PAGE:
Tag Archives: accountability

The DoD Isn’t Fixing Its Security Problems

Post Syndicated from Bruce Schneier original https://www.schneier.com/blog/archives/2020/04/the_dod_isnt_fi.html

It has produced several reports outlining what’s wrong and what needs to be fixed. It’s not fixing them:

GAO looked at three DoD-designed initiatives to see whether the Pentagon is following through on its own goals. In a majority of cases, DoD has not completed the cybersecurity training and awareness tasks it set out to. The status of various efforts is simply unknown because no one has tracked their progress. While an assessment of “cybersecurity hygiene” like this doesn’t directly analyze a network’s hardware and software vulnerabilities, it does underscore the need for people who use digital systems to interact with them in secure ways. Especially when those people work on national defense.

[…]

The report focuses on three ongoing DoD cybersecurity hygiene initiatives. The 2015 Cybersecurity Culture and Compliance Initiative outlined 11 education-related goals for 2016; the GAO found that the Pentagon completed only four of them. Similarly, the 2015 Cyber Discipline plan outlined 17 goals related to detecting and eliminating preventable vulnerabilities from DoD’s networks by the end of 2018. GAO found that DoD has met only six of those. Four are still pending, and the status of the seven others is unknown, because no one at DoD has kept track of the progress.

GAO repeatedly identified lack of status updates and accountability as core issues within DoD’s cybersecurity awareness and education efforts. It was unclear in many cases who had completed which training modules. There were even DoD departments lacking information on which users should have their network access revoked for failure to complete trainings.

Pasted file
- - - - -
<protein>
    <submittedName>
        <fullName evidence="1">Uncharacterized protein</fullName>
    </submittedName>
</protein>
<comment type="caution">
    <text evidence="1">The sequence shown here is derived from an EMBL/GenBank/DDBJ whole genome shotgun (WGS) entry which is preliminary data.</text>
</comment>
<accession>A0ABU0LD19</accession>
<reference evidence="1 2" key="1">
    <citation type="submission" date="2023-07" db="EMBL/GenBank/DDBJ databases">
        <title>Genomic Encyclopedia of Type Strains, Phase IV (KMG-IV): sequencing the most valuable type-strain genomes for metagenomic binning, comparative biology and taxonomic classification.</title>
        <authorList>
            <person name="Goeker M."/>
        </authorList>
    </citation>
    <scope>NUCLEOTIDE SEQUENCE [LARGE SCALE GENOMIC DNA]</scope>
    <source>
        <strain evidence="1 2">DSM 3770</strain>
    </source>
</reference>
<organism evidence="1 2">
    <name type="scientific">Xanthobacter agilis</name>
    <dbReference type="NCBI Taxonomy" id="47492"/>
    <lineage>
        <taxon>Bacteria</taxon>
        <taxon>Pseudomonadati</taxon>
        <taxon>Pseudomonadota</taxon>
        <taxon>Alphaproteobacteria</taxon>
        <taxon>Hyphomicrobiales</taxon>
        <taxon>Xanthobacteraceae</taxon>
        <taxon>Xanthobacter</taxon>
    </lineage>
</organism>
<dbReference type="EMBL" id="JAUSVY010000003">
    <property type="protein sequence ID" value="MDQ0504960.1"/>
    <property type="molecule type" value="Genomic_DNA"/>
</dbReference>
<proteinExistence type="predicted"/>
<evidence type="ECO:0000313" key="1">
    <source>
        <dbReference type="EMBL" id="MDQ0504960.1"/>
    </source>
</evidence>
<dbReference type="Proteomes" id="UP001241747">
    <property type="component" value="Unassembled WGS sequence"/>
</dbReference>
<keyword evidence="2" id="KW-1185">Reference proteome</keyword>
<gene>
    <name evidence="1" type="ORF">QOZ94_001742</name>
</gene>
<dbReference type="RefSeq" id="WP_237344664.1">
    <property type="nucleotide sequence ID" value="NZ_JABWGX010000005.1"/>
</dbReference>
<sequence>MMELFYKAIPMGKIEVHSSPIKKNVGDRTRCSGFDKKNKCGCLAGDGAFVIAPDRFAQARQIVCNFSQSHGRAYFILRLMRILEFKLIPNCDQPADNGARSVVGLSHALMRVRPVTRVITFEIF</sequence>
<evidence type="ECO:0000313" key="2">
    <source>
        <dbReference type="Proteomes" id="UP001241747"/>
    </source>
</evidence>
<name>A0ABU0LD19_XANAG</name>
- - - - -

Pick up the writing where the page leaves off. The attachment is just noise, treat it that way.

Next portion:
The report.

Marriott Was Hacked — Again

Post Syndicated from Bruce Schneier original https://www.schneier.com/blog/archives/2020/04/marriott_was_ha.html

Marriott announced another data breach, this one affecting 5.2 million people:

At this point, we believe that the following information may have been involved, although not all of this information was present for every guest involved:

  • Contact Details (e.g., name, mailing address, email address, and phone number)
  • Loyalty Account Information (e.g., account number and points balance, but not passwords)
  • Additional Personal Details (e.g., company, gender, and birthday day and month)
  • Partnerships and Affiliations (e.g., linked airline loyalty programs and numbers)
  • Preferences (e.g., stay/room preferences and language preference)

This isn’t nearly as bad as the 2014 Marriott breach — made public in 2018 — which was the work of the Chinese government. But it does call into question whether Marriott is taking security seriously at all. It would be nice if there were a government regulatory body that could investigate and hold the company accountable.